CUOMO: All right, Abby, thank you very much.
Joining us now is former defense secretary and former CIA director Leon Panetta. He also served as President Bill Clinton's Chief of Staff. Good to see you, sir.
LEON PANETTA, FORMER DEFENSE SECRETARY/FORMER CIA DIRECTOR: Nice to be with you, Chris.
CUOMO: And let me ask you a personnel question. Do you remember Ms. Haspel from your time at the CIA or by reputation?
PANETTA: I do. She worked as an officer when I was director of the CIA.
CUOMO: Is it fair for her to come under scrutiny for her leadership role when it came to the Thai interrogation center and the types of operations that were carried out there?
PANETTA: Well, I would hope that the -- the Senate would look at her entire record. She was a good officer. She served the CIA well. Obviously at that time circumstances coming out of 9/11, I think people need to look at the situation as it was at that time. Those -- those approaches to interrogation were stopped when President Obama came in.
And so I think what they need to do is look at her full record. Because I'm glad that they have a first woman as head of CIA. And I'm glad that it's Gina because, frankly, she is someone who really knows the CIA inside out.
CUOMO: So you support the nomination of Haspel, even though she oversaw those kind of programs which the Obama administration and under your watch, that you ruled were improper? PANETTA: Yes. No, I think -- I think she really ought to be judged
based on her entire record. And I do believe that, when you look at the entire record, that she is somebody who can serve at the CIA, I think, with distinction.
CUOMO: Why is it unfair if somebody gets on her case and says, "I don't want somebody who is comfortable doing those kinds of things"? What's being missed in that criticism?
PANETTA: Well, again, I just -- I just think it's important for people to put it in context. When we -- when we had 9/11, people were very concerned about what attacks would occur next. And, you know, there was a lot of effort to try to see if we could determine where terrorists were located.
And I understand the mentality at the time. I don't agree with the -- with the standards that were put in place. But at the same time, I think we just need to think about that time and the way we approached the threat to the country. Just judge that and look at her entire record. That's all I ask.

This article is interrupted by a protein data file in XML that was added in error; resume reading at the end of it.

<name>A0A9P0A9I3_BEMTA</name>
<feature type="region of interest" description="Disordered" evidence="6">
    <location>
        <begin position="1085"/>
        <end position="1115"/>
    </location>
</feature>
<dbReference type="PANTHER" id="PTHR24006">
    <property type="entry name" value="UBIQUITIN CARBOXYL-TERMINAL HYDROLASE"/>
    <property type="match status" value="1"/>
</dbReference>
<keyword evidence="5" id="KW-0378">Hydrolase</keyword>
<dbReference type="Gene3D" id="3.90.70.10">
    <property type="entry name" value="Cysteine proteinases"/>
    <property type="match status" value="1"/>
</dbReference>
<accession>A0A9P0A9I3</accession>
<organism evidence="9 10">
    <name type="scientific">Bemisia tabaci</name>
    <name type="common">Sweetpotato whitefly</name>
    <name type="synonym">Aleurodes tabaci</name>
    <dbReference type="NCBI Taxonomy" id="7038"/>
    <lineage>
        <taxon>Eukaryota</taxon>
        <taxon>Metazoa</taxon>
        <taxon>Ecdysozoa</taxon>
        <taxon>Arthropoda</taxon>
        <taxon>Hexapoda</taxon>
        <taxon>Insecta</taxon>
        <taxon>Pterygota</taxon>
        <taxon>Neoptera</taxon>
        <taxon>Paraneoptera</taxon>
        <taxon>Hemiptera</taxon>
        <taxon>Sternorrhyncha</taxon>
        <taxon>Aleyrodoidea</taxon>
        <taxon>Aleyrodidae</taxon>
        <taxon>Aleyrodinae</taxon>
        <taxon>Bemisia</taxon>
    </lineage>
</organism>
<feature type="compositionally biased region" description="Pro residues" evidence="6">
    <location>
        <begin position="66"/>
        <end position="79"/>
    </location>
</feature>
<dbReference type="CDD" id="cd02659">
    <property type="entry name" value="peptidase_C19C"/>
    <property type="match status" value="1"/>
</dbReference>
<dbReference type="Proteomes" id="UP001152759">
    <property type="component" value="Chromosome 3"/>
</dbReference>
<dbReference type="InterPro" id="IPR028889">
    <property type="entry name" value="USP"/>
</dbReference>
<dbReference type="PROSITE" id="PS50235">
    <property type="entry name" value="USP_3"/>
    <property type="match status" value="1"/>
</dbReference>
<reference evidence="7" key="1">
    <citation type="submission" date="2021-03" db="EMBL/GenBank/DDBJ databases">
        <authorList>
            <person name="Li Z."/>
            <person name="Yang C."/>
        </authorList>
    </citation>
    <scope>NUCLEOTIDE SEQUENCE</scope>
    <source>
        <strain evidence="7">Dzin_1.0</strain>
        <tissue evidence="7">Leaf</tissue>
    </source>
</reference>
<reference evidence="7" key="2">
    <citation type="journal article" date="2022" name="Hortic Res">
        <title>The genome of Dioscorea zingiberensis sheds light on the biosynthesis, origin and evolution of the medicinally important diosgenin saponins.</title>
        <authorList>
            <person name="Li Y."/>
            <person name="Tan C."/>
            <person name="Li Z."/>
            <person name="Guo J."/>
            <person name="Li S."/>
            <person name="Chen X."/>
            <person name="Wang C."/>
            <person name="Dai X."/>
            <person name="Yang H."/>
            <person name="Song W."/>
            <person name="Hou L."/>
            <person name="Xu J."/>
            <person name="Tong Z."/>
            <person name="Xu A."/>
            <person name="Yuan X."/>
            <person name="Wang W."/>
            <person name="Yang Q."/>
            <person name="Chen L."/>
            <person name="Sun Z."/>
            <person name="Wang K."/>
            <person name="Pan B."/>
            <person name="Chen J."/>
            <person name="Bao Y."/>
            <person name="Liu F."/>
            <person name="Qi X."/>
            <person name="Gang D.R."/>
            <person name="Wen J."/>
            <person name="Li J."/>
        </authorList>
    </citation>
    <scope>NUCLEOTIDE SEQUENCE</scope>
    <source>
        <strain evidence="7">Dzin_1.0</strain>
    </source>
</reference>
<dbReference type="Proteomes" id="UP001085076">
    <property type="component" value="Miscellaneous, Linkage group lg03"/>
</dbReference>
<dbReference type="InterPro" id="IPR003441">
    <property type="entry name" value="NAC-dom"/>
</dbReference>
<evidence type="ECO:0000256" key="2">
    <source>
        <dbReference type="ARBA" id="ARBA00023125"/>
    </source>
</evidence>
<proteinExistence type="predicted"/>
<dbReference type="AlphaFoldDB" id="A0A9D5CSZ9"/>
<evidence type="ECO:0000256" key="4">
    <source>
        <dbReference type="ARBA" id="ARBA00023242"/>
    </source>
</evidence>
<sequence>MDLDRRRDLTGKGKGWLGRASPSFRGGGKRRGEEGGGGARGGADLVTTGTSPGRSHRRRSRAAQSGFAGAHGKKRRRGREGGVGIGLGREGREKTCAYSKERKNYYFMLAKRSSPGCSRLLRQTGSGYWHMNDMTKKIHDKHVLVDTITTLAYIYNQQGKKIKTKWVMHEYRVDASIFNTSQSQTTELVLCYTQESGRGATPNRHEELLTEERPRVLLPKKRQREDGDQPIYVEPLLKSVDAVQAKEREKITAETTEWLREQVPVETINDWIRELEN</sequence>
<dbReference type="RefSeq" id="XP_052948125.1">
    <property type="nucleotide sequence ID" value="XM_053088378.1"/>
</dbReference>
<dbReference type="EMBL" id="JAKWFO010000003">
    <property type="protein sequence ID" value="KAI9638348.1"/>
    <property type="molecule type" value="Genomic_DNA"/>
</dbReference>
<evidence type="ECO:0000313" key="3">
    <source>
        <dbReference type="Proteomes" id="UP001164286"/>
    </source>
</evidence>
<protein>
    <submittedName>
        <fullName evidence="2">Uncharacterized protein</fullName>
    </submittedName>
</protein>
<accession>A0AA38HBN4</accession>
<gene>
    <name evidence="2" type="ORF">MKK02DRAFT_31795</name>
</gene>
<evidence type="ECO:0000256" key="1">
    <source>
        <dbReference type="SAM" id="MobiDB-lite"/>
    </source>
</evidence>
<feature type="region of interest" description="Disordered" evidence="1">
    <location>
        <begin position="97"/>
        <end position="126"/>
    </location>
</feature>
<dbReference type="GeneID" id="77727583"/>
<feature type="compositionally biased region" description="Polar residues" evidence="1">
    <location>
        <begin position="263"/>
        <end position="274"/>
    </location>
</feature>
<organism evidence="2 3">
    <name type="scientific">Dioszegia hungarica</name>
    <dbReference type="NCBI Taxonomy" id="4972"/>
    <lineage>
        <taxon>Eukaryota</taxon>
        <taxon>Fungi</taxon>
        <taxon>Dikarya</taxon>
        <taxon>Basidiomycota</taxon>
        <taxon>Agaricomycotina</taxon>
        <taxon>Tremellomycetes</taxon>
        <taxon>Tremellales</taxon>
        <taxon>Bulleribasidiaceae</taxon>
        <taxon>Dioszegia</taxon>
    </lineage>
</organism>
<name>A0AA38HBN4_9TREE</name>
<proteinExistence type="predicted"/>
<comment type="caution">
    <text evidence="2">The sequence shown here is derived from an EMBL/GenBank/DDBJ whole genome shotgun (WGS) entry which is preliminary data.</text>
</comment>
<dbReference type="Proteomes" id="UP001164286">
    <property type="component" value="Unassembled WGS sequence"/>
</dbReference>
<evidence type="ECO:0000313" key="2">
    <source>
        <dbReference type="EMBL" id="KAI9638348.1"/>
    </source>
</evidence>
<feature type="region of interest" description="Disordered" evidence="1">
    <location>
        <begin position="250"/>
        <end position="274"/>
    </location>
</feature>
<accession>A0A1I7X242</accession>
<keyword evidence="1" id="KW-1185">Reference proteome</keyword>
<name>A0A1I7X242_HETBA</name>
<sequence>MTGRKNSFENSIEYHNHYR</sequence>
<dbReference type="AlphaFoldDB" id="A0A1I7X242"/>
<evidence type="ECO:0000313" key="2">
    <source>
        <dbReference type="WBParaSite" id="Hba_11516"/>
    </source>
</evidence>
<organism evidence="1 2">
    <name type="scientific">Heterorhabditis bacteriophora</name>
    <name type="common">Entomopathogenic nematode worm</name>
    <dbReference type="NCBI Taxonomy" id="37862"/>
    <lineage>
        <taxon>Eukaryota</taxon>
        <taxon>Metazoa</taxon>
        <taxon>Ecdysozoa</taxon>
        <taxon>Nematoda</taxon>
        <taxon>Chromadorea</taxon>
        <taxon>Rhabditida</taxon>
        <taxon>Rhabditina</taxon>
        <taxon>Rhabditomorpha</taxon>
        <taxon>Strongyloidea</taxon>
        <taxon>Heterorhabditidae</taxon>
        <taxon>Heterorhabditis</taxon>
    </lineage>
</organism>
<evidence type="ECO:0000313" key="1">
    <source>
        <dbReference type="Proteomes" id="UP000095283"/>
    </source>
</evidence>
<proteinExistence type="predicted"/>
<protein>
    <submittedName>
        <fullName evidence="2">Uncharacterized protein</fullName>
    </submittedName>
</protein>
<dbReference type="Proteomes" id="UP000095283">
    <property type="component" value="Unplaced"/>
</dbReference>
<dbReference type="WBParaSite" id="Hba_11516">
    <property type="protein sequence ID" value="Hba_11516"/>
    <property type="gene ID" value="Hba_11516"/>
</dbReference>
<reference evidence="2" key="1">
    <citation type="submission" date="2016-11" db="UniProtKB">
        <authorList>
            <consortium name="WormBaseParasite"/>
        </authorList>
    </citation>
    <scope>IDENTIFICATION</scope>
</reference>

CAMEROTA: Look, I mean, I just -- I'm asking you, because if Leon Panetta says that Haspel is a good choice for the CIA, it's going to resonate with some of the same people who might criticize her in this confirmation hearing. Thank you for going on the record about it.
What is your take on the turnover in these top positions in general? The president says, "This is me just getting comfortable with the way I want it. I like this kind of disruptive thing, bring people in, bring people out."
[07:25:16] What do you make of it?
PANETTA: Well, you know, I think the president of the United States can't be surrounded by a bunch of "yes" people. I think that's dangerous.
I think you have to have people in the cabinet and in the White House who may disagree with -- with the president from time to time. But a president has to be big enough to be able to listen to those views and then make the decision that the president wants to make. I think the president needs to be willing to have people who disagree with him on policy and still be loyal to them.
I thought -- I thought the way he handled the firing of Rex Tillerson was really disgraceful. Because as president of the United States, you want to at least have the courage to face people directly and tell them why you may not like them or get along with them. But give them the opportunity to resign with a degree of dignity. And that was not done here. And I think that -- that unfortunately is a reflection of how this president operates.